This week the British Virgin Islands (BVI) introduced its Investment Business Regulations that provide private fund managers a lite touch regulatory regime.
The rules, which have no capital requirement or indemnity insurance provisions on funds, mean that managers can become registered with authorities within a week.
The reforms will be a boon for the industry as the previous regime resulted in the island’s regulator, the Financial Services Commission, typically needing about three months to register a manager, according to market sources.
“A manager wishing to use a BVI company to manage an unregulated BVI private fund previously had to go through a disproportionate level of checks to obtain a license for the management vehicle,” said in an interview Philip Graham, partner at offshore law firm Harneys. “The new approved manager regime will make the process far quicker and much more cost efficient.”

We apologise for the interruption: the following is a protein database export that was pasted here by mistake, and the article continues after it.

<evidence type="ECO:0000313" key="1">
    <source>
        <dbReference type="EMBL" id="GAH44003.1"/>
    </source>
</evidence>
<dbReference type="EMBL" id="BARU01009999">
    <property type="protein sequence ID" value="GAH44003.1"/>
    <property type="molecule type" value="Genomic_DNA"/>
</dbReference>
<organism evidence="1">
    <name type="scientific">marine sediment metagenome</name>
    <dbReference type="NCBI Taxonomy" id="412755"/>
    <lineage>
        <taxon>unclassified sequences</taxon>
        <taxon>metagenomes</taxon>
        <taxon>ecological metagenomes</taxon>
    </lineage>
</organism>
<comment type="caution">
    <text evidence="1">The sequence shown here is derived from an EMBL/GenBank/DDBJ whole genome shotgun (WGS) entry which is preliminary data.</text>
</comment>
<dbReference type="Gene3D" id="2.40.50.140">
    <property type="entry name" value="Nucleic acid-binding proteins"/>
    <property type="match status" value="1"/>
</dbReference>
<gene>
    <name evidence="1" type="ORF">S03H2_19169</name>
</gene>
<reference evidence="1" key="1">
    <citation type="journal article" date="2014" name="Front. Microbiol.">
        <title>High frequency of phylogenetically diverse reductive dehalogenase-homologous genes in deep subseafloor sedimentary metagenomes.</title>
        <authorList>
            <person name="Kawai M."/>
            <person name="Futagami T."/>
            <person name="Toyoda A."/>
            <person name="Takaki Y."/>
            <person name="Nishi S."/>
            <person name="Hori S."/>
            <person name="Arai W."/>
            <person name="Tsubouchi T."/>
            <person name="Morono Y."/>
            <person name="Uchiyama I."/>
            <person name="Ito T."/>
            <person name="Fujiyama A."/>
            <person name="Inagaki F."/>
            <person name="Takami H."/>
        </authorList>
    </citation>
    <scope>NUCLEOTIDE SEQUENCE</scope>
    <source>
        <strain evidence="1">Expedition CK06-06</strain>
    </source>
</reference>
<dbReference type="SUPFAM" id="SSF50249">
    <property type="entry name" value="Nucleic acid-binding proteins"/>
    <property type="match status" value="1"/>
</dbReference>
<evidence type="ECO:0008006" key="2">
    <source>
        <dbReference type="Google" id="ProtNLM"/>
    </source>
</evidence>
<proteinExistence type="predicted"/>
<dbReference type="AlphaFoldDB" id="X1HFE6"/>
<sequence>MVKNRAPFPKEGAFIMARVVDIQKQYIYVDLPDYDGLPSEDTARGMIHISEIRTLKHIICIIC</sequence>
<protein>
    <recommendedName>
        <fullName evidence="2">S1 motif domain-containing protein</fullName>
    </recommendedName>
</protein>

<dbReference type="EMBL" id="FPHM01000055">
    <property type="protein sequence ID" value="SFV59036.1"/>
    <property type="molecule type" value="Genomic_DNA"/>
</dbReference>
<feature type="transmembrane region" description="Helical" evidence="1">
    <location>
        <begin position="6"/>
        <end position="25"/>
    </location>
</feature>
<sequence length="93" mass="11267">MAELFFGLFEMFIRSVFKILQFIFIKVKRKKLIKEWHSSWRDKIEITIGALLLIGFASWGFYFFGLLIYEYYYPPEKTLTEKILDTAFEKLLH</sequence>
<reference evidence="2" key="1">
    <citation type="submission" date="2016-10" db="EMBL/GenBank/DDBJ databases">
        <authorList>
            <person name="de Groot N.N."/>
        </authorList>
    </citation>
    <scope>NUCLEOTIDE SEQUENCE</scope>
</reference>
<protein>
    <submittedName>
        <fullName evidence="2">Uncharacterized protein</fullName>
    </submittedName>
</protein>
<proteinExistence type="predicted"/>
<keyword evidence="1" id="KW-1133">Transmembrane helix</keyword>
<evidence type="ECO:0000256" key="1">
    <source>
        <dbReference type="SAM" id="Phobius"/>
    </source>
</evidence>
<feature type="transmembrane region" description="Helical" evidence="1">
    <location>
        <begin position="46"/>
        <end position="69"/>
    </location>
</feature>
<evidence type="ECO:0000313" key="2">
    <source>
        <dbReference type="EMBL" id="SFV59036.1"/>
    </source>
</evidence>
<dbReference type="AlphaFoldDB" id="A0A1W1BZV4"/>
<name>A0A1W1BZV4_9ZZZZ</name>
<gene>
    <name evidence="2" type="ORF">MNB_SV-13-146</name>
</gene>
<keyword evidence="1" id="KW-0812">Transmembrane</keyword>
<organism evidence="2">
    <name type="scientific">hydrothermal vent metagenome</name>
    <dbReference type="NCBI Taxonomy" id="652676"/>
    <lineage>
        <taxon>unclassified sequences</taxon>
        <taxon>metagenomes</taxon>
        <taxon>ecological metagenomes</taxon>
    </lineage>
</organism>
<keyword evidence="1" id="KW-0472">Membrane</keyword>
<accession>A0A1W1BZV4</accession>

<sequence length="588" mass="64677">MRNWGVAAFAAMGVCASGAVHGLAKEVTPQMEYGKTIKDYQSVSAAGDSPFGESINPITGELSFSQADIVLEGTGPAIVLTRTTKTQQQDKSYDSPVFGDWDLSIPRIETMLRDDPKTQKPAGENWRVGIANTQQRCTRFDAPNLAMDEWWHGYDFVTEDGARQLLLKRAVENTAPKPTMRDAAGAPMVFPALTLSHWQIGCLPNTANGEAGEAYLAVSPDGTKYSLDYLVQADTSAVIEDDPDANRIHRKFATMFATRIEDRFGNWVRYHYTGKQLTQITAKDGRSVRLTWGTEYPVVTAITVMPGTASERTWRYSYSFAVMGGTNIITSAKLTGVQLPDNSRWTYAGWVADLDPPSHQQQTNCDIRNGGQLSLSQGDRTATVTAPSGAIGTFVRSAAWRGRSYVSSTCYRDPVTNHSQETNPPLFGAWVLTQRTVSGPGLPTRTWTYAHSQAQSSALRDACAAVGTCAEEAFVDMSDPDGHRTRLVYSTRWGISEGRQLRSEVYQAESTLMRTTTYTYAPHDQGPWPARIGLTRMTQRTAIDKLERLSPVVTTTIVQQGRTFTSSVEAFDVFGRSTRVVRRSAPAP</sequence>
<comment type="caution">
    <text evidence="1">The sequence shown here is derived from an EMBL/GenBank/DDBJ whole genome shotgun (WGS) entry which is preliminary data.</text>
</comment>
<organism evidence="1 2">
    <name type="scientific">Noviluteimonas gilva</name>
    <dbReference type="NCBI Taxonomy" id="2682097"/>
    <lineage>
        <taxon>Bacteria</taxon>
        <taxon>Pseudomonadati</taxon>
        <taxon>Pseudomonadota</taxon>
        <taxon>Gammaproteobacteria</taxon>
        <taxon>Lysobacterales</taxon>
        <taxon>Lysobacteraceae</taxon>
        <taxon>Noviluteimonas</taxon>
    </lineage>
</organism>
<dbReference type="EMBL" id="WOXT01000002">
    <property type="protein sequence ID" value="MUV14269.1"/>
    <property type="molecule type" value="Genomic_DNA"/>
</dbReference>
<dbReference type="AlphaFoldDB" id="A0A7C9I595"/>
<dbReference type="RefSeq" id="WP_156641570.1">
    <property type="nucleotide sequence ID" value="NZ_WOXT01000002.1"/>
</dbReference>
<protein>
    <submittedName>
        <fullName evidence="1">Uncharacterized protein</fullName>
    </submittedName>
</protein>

He added that the new regime is a huge advantage because often managers wanting to place money in a new fund could do that very quickly, but if they wanted to manage the fund from the BVI, then there would often be a timing issue.
The regime was drafted to be a “licensing regime” rather than an entirely exempted activity, according to sources, and the island’s securities regulator will have powers to take enforcement action against managers found to be in violation of the rules.
The regime however may not be suitable for all managers. Despite being able to run as many funds as they wish, GPs are subject to an aggregate cap – meaning a manager cannot have more than £1 billion (1.2 billion; €$1.6 billion) in aggregate assets under management.